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  1. #1
    Senior Member jayvo86's Avatar
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    Training or GPS???

    I am torn between a high end polar cycling computer and a garmin edge 705. I like the Polar stuff for it's better training side and software, but like the navigation features of the 705. Both are on the top end of my budget. Bottom line, should I fork out the money or just getting something budget. I am currently using a basic bike computer and my Droid Eris phone with sports tracker pro installed. I can track my stats and upload to my group online. I enjoy all the stats and like the online community. I also like the fact that I can see my improvements. Any ideas

  2. #2
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    What features are you seeing in the Polar that the 705 does not have? In addition to being a GPS the 705 also supports courses for use with the virtual training partner and can also be paired with a Ant+ power meter like a Power Tap.

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    As someone who does try to train seriously for part of the year to get better - I have to admit that as cool as the GPS functions are, the mapping features are nearly useless for me.

    A bike computer that measured speed, distance, and HR captures all of the critical values I need for serious training. (A Powermeter would trump this, but that's $$$$, and I don't need it yet to keep improving.)

    There are two main benefits I've gained from the GPS mapping features:

    One is elevation measurements, but even that is rendered pretty much useless as I can tell how hard I've worked on any course by seeing the amount time I've spent in zone 3-4-5 HRs. I think that my zone 3-5 HR data is the best measure of how hard I've worked out there short of using a PM. I can even tell if it's a sprint day by seeing how much time I've spent in the red-zone 5 (usually a lot.)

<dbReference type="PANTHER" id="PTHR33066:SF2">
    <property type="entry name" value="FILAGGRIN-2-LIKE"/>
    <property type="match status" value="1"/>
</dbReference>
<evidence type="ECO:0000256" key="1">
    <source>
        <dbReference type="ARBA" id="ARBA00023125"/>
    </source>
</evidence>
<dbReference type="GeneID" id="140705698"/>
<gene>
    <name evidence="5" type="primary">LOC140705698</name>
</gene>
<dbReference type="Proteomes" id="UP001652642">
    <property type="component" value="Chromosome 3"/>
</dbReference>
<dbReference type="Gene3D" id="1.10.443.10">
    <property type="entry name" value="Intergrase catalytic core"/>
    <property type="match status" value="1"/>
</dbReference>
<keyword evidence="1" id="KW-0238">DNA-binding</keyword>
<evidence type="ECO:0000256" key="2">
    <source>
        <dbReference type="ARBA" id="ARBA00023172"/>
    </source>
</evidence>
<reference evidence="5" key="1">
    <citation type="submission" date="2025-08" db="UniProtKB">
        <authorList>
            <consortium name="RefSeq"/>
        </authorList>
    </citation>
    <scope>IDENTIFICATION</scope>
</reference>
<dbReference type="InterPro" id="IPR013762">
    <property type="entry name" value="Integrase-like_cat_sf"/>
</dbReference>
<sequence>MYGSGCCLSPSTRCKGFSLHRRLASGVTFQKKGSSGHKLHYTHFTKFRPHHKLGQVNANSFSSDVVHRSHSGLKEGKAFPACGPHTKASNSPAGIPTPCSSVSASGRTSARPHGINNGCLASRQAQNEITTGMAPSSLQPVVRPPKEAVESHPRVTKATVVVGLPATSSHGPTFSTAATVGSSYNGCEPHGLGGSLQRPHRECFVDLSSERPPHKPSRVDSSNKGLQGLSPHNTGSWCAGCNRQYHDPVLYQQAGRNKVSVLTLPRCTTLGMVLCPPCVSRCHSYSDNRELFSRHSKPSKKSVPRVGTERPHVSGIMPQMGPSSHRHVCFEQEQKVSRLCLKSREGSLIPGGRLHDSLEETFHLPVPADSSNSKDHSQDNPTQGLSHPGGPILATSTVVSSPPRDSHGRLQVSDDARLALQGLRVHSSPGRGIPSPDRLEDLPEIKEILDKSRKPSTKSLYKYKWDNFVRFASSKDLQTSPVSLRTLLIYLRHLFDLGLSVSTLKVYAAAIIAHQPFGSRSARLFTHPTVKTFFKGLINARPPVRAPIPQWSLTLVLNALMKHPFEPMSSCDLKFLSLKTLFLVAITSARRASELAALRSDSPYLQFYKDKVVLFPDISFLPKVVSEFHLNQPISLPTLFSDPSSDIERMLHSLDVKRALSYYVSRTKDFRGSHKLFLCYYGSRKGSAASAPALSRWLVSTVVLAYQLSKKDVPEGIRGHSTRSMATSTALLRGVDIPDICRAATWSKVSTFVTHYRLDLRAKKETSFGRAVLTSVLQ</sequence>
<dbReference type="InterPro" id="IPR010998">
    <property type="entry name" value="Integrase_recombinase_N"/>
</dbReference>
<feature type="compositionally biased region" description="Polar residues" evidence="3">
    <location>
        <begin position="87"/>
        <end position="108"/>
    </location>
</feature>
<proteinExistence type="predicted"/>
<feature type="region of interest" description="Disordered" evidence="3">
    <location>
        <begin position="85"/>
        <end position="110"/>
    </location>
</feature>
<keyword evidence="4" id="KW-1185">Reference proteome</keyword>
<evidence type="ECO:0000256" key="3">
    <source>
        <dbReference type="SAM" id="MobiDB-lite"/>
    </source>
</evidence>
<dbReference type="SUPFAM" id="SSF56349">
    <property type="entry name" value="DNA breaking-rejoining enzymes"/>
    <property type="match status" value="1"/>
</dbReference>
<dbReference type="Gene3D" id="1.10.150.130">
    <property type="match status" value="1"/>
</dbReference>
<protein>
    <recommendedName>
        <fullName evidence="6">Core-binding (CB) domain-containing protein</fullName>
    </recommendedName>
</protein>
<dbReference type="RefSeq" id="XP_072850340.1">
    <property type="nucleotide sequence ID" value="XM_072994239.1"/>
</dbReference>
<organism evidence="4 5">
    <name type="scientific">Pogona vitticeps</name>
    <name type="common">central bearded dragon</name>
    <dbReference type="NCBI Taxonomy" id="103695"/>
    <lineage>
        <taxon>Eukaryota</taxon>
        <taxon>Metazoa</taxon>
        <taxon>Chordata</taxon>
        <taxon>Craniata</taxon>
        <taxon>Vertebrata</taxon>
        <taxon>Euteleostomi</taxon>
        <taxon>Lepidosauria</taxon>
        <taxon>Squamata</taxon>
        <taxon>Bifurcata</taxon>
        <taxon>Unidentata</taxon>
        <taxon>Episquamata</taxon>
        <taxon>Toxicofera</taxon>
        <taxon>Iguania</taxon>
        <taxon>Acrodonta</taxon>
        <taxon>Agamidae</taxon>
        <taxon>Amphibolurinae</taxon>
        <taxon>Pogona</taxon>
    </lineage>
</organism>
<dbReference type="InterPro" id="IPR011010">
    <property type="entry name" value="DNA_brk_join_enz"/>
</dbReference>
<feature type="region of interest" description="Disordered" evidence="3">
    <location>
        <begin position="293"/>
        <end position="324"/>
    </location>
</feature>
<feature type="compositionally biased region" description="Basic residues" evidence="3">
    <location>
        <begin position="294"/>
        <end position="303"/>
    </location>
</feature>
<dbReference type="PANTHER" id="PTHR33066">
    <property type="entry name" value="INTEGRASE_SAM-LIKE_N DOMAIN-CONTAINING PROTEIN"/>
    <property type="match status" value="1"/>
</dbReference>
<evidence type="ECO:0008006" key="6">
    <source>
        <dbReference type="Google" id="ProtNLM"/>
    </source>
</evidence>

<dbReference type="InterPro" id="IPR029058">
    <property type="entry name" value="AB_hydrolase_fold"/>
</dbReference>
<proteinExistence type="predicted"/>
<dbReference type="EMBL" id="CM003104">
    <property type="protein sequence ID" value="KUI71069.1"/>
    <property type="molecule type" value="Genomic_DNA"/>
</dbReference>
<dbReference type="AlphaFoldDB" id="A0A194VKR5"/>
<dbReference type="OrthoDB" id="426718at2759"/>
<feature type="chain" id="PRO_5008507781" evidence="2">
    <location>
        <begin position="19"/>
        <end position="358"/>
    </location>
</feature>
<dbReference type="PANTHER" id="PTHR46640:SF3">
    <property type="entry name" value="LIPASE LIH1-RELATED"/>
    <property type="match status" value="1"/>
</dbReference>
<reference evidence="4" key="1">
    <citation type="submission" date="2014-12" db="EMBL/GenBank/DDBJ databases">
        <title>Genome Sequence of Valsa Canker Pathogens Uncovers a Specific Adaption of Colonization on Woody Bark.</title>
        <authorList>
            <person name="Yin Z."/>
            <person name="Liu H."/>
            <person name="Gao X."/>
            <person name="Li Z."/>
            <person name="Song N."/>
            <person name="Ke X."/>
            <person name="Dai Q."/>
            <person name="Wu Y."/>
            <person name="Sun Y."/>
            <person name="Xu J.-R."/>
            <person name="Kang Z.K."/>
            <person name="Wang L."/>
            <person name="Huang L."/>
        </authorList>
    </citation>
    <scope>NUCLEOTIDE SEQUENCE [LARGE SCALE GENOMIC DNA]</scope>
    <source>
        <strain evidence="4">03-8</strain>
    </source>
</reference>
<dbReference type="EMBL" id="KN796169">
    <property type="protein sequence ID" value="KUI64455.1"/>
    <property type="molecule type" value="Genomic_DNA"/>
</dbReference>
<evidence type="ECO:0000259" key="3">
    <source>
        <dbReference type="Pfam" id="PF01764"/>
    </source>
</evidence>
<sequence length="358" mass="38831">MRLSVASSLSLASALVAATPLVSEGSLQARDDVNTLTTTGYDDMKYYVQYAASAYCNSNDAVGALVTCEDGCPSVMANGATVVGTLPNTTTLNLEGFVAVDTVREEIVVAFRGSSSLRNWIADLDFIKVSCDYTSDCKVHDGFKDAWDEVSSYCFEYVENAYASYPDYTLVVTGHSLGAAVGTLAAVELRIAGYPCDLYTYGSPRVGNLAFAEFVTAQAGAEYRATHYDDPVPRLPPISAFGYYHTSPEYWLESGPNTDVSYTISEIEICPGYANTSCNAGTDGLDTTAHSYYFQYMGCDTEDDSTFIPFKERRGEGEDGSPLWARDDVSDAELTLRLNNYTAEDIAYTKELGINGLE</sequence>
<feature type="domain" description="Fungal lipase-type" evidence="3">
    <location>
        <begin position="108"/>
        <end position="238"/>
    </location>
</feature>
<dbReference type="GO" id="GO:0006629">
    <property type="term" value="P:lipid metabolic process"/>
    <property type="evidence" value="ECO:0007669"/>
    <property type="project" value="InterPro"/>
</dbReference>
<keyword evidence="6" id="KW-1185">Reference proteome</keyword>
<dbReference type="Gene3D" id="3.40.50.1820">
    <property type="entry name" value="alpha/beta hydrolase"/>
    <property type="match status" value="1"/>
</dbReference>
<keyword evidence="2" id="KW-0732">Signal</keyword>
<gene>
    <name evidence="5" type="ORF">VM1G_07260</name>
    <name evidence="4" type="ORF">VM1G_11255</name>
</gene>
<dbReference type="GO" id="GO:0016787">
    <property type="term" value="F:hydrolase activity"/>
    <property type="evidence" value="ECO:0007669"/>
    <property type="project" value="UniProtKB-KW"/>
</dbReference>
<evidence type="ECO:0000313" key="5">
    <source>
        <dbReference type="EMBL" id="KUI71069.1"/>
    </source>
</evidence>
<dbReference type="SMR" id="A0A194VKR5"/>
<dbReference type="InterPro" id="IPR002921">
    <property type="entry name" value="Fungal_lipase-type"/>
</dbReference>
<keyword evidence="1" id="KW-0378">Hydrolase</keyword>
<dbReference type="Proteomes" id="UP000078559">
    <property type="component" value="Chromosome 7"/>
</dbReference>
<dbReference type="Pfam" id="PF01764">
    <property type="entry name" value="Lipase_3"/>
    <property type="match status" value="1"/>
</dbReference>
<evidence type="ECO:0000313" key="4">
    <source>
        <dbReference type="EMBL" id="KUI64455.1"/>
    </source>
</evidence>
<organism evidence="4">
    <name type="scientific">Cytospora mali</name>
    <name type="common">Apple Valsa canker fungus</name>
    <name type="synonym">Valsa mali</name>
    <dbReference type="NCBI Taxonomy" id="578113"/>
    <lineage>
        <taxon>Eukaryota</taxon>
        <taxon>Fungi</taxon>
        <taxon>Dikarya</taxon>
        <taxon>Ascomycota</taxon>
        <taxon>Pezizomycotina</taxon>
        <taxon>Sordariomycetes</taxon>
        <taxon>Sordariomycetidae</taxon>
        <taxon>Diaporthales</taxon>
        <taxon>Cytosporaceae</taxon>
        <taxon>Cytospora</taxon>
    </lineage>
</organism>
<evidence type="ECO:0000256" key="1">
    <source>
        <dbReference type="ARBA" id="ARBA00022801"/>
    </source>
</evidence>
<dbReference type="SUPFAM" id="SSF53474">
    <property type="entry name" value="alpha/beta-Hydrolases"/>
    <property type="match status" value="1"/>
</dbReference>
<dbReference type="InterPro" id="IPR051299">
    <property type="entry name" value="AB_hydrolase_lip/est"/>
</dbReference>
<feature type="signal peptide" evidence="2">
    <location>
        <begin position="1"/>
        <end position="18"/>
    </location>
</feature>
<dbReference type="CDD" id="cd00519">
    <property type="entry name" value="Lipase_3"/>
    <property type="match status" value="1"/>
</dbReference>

Second is getting a sense of my current fitness. If I repeat a typical nondrafting 50 mile course, I can see what my HRM/speed correlations are on certain areas (thanks to GPS) and tell how fit I am. I don't do this frequently, though, and I can easily live without it.

    If I were short on cash, I'd definitely forego the GPS features and just get a regular bike computer + HRM. I'm actually finding that the time I spend in HR 3-5 is the single biggest indicator of my training, to the point that I could probably just ditch the computer and jsut go with a HRM. But it's nice to see how fast you're going.

    The Garmin Forerunner 305 is a big watch that does HRM+GPS+computer downloads, without any additional hardware, for $150. They have newer versions, but I think this is the best bang for buck, and is what I use. It's awesome.
    Last edited by agarose2000; 06-09-10 at 09:40 AM.
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  4. #4
    Senior Member jayvo86's Avatar
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    Quote Originally Posted by luv2climb View Post
    What features are you seeing in the Polar that the 705 does not have? In addition to being a GPS the 705 also supports courses for use with the virtual training partner and can also be paired with a Ant+ power meter like a Power Tap.
    The biggest thing I want is accuracy and the ability to track data. I like the fact that the Polar gear has thier training center software which seems great. However, the Garmin gear has Garmin connect and I think I might use the GPS when I just want to go ride somewhere without worrying about getting back. Right now I am steering towards the Garmin units. The Edge 500 seems great and it has uploadable routes, but the screen readablility has not has good reveiws. I don't mind paying for the 705 as long as it is accurate. I've read some reveiws and for the money I would expect it to be 5 stars, but a lot of the reveiws are mixed.